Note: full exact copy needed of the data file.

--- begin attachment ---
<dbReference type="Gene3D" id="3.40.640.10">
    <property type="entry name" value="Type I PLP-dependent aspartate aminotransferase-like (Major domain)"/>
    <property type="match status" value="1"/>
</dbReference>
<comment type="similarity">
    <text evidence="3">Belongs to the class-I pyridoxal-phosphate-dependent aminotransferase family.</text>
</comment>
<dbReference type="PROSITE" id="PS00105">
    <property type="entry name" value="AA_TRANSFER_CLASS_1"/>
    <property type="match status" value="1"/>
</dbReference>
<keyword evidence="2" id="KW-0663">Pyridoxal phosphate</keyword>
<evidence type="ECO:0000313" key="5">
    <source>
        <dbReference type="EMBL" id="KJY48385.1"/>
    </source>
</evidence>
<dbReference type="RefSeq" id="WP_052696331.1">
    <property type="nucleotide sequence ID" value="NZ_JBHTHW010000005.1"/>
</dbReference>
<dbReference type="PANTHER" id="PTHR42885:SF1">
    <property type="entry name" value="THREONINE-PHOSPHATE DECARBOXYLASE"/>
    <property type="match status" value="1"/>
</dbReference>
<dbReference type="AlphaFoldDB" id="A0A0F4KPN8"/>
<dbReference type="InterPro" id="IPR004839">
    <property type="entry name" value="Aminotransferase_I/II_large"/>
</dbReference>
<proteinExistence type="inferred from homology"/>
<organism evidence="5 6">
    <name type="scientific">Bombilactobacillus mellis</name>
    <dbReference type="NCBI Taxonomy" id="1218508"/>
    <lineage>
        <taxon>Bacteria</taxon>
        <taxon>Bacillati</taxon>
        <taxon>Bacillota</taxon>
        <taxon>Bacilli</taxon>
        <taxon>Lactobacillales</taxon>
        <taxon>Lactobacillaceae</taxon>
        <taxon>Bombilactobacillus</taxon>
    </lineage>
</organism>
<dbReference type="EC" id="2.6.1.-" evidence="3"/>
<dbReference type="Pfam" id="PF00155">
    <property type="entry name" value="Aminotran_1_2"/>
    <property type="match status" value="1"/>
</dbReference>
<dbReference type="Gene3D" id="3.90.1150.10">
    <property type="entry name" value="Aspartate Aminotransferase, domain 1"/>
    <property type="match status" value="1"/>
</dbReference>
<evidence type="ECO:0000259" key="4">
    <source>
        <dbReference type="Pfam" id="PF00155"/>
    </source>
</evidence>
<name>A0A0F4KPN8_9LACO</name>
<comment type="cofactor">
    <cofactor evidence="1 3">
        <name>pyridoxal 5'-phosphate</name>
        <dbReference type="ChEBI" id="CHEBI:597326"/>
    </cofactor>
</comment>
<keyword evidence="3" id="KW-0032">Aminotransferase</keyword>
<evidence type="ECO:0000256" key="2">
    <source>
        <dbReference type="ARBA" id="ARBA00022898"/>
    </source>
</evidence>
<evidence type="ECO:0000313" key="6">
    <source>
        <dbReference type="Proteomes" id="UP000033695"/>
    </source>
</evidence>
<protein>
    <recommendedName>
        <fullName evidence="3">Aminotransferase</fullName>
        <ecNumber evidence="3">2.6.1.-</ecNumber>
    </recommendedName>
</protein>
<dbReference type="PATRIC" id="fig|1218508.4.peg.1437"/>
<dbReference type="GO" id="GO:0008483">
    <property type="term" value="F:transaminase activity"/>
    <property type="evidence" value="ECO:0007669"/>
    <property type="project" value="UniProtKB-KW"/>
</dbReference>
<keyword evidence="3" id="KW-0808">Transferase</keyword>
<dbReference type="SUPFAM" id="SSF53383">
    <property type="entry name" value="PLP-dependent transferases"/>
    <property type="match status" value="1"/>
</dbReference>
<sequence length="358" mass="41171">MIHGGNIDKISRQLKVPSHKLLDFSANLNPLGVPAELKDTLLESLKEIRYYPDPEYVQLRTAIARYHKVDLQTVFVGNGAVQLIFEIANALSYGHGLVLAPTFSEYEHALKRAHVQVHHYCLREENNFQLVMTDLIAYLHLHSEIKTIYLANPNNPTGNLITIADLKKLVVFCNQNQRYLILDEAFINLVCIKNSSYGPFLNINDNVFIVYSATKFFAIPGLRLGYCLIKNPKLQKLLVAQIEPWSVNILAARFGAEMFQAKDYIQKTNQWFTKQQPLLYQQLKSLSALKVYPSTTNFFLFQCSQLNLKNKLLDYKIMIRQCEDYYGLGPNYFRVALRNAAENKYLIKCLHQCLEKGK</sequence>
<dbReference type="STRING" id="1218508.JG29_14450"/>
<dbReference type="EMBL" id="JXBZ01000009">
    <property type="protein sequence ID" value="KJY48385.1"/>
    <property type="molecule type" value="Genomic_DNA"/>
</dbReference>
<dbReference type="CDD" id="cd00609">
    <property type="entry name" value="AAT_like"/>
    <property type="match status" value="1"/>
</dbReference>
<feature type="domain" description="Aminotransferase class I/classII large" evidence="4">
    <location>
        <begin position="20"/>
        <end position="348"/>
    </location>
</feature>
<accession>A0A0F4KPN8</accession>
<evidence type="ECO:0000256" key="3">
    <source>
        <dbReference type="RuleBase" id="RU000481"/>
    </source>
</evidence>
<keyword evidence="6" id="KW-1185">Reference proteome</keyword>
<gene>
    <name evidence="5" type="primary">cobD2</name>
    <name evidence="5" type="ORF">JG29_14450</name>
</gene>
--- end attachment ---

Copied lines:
<dbReference type="Gene3D" id="3.40.640.10">
    <property type="entry name" value="Type I PLP-dependent aspartate aminotransferase-like (Major domain)"/>
    <property type="match status" value="1"/>
</dbReference>
<comment type="similarity">
    <text evidence="3">Belongs to the class-I pyridoxal-phosphate-dependent aminotransferase family.</text>
</comment>
<dbReference type="PROSITE" id="PS00105">
    <property type="entry name" value="AA_TRANSFER_CLASS_1"/>
    <property type="match status" value="1"/>
</dbReference>
<keyword evidence="2" id="KW-0663">Pyridoxal phosphate</keyword>
<evidence type="ECO:0000313" key="5">
    <source>
        <dbReference type="EMBL" id="KJY48385.1"/>
    </source>
</evidence>
<dbReference type="RefSeq" id="WP_052696331.1">
    <property type="nucleotide sequence ID" value="NZ_JBHTHW010000005.1"/>
</dbReference>
<dbReference type="PANTHER" id="PTHR42885:SF1">
    <property type="entry name" value="THREONINE-PHOSPHATE DECARBOXYLASE"/>
    <property type="match status" value="1"/>
</dbReference>
<dbReference type="AlphaFoldDB" id="A0A0F4KPN8"/>
<dbReference type="InterPro" id="IPR004839">
    <property type="entry name" value="Aminotransferase_I/II_large"/>
</dbReference>
<proteinExistence type="inferred from homology"/>
<organism evidence="5 6">
    <name type="scientific">Bombilactobacillus mellis</name>
    <dbReference type="NCBI Taxonomy" id="1218508"/>
    <lineage>
        <taxon>Bacteria</taxon>
        <taxon>Bacillati</taxon>
        <taxon>Bacillota</taxon>
        <taxon>Bacilli</taxon>
        <taxon>Lactobacillales</taxon>
        <taxon>Lactobacillaceae</taxon>
        <taxon>Bombilactobacillus</taxon>
    </lineage>
</organism>
<dbReference type="EC" id="2.6.1.-" evidence="3"/>
<dbReference type="Pfam" id="PF00155">
    <property type="entry name" value="Aminotran_1_2"/>
    <property type="match status" value="1"/>
</dbReference>
<dbReference type="Gene3D" id="3.90.1150.10">
    <property type="entry name" value="Aspartate Aminotransferase, domain 1"/>
    <property type="match status" value="1"/>
</dbReference>
<evidence type="ECO:0000259" key="4">
    <source>
        <dbReference type="Pfam" id="PF00155"/>
    </source>
</evidence>
<name>A0A0F4KPN8_9LACO</name>
<comment type="cofactor">
    <cofactor evidence="1 3">
        <name>pyridoxal 5'-phosphate</name>
        <dbReference type="ChEBI" id="CHEBI:597326"/>
    </cofactor>
</comment>
<keyword evidence="3" id="KW-0032">Aminotransferase</keyword>
<evidence type="ECO:0000256" key="2">
    <source>
        <dbReference type="ARBA" id="ARBA00022898"/>
    </source>
</evidence>
<evidence type="ECO:0000313" key="6">
    <source>
        <dbReference type="Proteomes" id="UP000033695"/>
    </source>
</evidence>
<protein>
    <recommendedName>
        <fullName evidence="3">Aminotransferase</fullName>
        <ecNumber evidence="3">2.6.1.-</ecNumber>
    </recommendedName>
</protein>
<dbReference type="PATRIC" id="fig|1218508.4.peg.1437"/>
<dbReference type="GO" id="GO:0008483">
    <property type="term" value="F:transaminase activity"/>
    <property type="evidence" value="ECO:0007669"/>
    <property type="project" value="UniProtKB-KW"/>
</dbReference>
<keyword evidence="3" id="KW-0808">Transferase</keyword>
<dbReference type="SUPFAM" id="SSF53383">
    <property type="entry name" value="PLP-dependent transferases"/>
    <property type="match status" value="1"/>
</dbReference>
<sequence length="358" mass="41171">MIHGGNIDKISRQLKVPSHKLLDFSANLNPLGVPAELKDTLLESLKEIRYYPDPEYVQLRTAIARYHKVDLQTVFVGNGAVQLIFEIANALSYGHGLVLAPTFSEYEHALKRAHVQVHHYCLREENNFQLVMTDLIAYLHLHSEIKTIYLANPNNPTGNLITIADLKKLVVFCNQNQRYLILDEAFINLVCIKNSSYGPFLNINDNVFIVYSATKFFAIPGLRLGYCLIKNPKLQKLLVAQIEPWSVNILAARFGAEMFQAKDYIQKTNQWFTKQQPLLYQQLKSLSALKVYPSTTNFFLFQCSQLNLKNKLLDYKIMIRQCEDYYGLGPNYFRVALRNAAENKYLIKCLHQCLEKGK</sequence>
<dbReference type="STRING" id="1218508.JG29_14450"/>
<dbReference type="EMBL" id="JXBZ01000009">
    <property type="protein sequence ID" value="KJY48385.1"/>
    <property type="molecule type" value="Genomic_DNA"/>
</dbReference>
<dbReference type="CDD" id="cd00609">
    <property type="entry name" value="AAT_like"/>
    <property type="match status" value="1"/>
</dbReference>
<feature type="domain" description="Aminotransferase class I/classII large" evidence="4">
    <location>
        <begin position="20"/>
        <end position="348"/>
    </location>
</feature>
<accession>A0A0F4KPN8</accession>
<evidence type="ECO:0000256" key="3">
    <source>
        <dbReference type="RuleBase" id="RU000481"/>
    </source>
</evidence>
<keyword evidence="6" id="KW-1185">Reference proteome</keyword>
<gene>
    <name evidence="5" type="primary">cobD2</name>
    <name evidence="5" type="ORF">JG29_14450</name>
</gene>